included another castle, of which there are few remains after Mongol
attacks and earthquakes. The doorway of the Western Castle is now the
entrance of the National Museum, Damascus. Both structures date to the
reign of Caliph Hisham (724-743) near the end of the Umayyad period
(661-750). Under the Abbasids (750-968) the castles declined in
significance. They were built on a Byzantine plan, with high round
towers and walls of alternating layers of stone and brick. The Eastern
Castle is made up of two structures, the larger one is 167 x 167 metres
square, with a mosque in the Southeast corner. Forty metres East of the
main structure, and originally connected to it by a bridge, is a smaller
structure 70 x 70 metres in extent, believed to be a caravanserai.
Between the two structures is what appears to be a minaret. But if
that is a minaret, where is the mosque? The minaret has been associated
with the mosque in the SE corner of the castle, yet it is out of keeping
with other minarets in that it stands alone. It has been billed as the
third oldest minaret in the Islamic world, if it can be assumed to date
from the time of Caliph Hisham. Legend suggests that when the khan was
converted into a garrison under the Abbasids, the structure was damaged.
minaret refers to a tall tower that is built as part of a mosque or
shrine. It was, before the Islamic period, a place where light was
used to guide travellers. Minarets were apparently absent from early
mosques, and it has been assumed it was a tradition taken from churches,
particularly in Syria. It is now often called a Ma'zaneh, which means a
place for calling people to prayer. From an elevated platform the call
could be heard from a greater distance. A minaret in a mosque in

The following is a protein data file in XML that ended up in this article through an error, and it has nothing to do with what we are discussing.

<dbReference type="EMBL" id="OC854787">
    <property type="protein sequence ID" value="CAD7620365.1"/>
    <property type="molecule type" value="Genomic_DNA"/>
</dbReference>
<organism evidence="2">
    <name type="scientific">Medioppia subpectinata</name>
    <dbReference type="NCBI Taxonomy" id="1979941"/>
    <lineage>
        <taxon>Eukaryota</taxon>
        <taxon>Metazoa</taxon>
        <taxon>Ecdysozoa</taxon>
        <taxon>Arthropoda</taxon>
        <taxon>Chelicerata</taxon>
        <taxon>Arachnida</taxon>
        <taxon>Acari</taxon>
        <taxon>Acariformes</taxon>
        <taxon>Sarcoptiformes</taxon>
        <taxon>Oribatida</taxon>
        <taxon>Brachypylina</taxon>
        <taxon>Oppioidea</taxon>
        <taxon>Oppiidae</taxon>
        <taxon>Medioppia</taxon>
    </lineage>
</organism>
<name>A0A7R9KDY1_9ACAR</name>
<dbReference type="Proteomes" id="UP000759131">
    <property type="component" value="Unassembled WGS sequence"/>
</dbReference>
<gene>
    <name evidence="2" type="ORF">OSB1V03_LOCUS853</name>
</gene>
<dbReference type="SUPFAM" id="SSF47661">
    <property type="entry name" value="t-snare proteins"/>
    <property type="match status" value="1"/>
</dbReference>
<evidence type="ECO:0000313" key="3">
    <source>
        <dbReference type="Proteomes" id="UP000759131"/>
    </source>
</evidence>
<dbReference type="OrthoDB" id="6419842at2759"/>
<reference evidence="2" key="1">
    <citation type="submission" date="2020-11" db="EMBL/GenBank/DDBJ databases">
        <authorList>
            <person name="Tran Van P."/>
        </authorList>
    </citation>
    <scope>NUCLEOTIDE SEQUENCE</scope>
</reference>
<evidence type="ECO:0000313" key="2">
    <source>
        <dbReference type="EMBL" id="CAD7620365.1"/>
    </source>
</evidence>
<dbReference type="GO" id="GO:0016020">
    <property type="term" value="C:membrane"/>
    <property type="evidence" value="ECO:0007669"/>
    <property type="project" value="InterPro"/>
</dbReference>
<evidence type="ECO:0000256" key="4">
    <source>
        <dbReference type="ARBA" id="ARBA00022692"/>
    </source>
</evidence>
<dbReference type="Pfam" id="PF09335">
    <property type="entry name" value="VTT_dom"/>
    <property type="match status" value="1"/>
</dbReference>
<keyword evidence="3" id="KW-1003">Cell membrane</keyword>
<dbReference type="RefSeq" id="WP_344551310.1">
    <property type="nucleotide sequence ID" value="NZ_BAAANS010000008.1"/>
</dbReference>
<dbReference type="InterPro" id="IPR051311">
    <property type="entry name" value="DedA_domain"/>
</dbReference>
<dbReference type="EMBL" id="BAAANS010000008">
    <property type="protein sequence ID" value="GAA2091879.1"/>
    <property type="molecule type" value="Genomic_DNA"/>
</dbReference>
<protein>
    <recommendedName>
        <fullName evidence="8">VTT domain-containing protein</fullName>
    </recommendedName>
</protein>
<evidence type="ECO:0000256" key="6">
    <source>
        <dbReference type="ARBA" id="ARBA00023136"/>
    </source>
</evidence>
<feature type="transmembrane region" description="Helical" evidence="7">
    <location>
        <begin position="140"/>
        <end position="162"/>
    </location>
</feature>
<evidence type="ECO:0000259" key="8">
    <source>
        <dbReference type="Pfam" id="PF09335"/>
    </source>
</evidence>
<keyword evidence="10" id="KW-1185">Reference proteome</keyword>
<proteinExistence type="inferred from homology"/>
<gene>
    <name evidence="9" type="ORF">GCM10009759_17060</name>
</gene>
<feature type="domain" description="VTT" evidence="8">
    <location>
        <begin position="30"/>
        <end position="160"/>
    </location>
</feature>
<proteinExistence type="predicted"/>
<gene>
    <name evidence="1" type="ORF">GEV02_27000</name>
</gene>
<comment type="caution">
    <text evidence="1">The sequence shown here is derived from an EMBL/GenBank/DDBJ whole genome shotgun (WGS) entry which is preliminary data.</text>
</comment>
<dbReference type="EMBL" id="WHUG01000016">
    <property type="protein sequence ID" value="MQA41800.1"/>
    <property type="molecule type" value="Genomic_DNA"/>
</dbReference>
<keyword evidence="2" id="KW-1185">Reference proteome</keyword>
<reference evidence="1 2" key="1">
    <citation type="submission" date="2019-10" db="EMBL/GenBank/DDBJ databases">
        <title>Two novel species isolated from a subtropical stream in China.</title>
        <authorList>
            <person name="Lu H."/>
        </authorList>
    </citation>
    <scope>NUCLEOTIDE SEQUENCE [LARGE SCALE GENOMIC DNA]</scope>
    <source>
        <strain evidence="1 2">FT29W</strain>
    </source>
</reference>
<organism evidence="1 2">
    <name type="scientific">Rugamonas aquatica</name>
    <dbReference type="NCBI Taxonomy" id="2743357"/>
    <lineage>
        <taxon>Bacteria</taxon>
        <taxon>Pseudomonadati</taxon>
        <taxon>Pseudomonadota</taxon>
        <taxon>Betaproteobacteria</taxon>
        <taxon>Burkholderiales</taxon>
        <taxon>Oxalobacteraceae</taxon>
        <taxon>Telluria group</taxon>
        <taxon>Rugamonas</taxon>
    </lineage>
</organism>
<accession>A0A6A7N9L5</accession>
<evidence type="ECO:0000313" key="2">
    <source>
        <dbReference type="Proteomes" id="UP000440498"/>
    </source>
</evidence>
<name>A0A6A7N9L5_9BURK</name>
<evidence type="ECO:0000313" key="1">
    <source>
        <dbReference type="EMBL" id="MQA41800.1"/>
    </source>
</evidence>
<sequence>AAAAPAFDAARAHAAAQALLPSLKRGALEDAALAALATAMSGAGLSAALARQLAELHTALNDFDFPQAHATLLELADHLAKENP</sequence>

Kairouan, Tunisia, has been identified as the first, and is dated to
703. This would place it considerably after the Medina mosque that
was in the house of Muhammad (622). The literature suggests that
minarets were erected by 665. The earliest mosques, Medina, Kufa
and Basra, have been reconstructed so many times it is now almost
impossible to suggest a date for their minarets. The result is the
Umayyad Mosque in Damascus has perhaps the oldest securely dated
minarets in Syria.
excavations by the Department of Antiquities in Palmyra have begun to
solve the nagging problem of the lone minaret at Qasr al-Heir al-Sharqi. Perhaps not surprisingly, it can indeed be
associated with a mosque that surrounds it, though it is of a later date
than the foundation of the complex. It is probable that the mosque
was built over an earlier structure that remains to be excavated. If so,
it could provide important evidence of the earliest phases of Islamic
architecture as well as shed light on the transition between two
dynasties. One of the main reasons for the Abbasid revolution was the
secularism of the Umayyad period, which is well expressed in their
eclectic architecture. The Umayyads were a wealthy clan based in Mecca
that had originally opposed Muhammad. In contrast, the Abbasids
derive from a paternal uncle and Companion of the Prophet. The Abbasids
relied heavily on non-Arab Muslims. Well stratified material evidence
from this period can answer a number of questions. The first is the
nature of mosques. As the Koran was revealed, rules were established
regarding prayers. While simple at first, over time mosques became more
complex, but as a rule they were the first structures to be built (or
re-built from churches) after the Muslim conquest. Rooms were added for
different functions, such as for different social classes, professions,
and the sick and elderly. It is significant to assess the functions of
the various rooms in this mosque. As it has not been continuously
rebuilt, an era of this turbulent age has been effectively frozen.
Perhaps even more significant, does an even earlier mosque lie beneath
the Abbasid one? Can the foundation of the minaret be associated with
Hisham? Further excavation is eagerly awaited.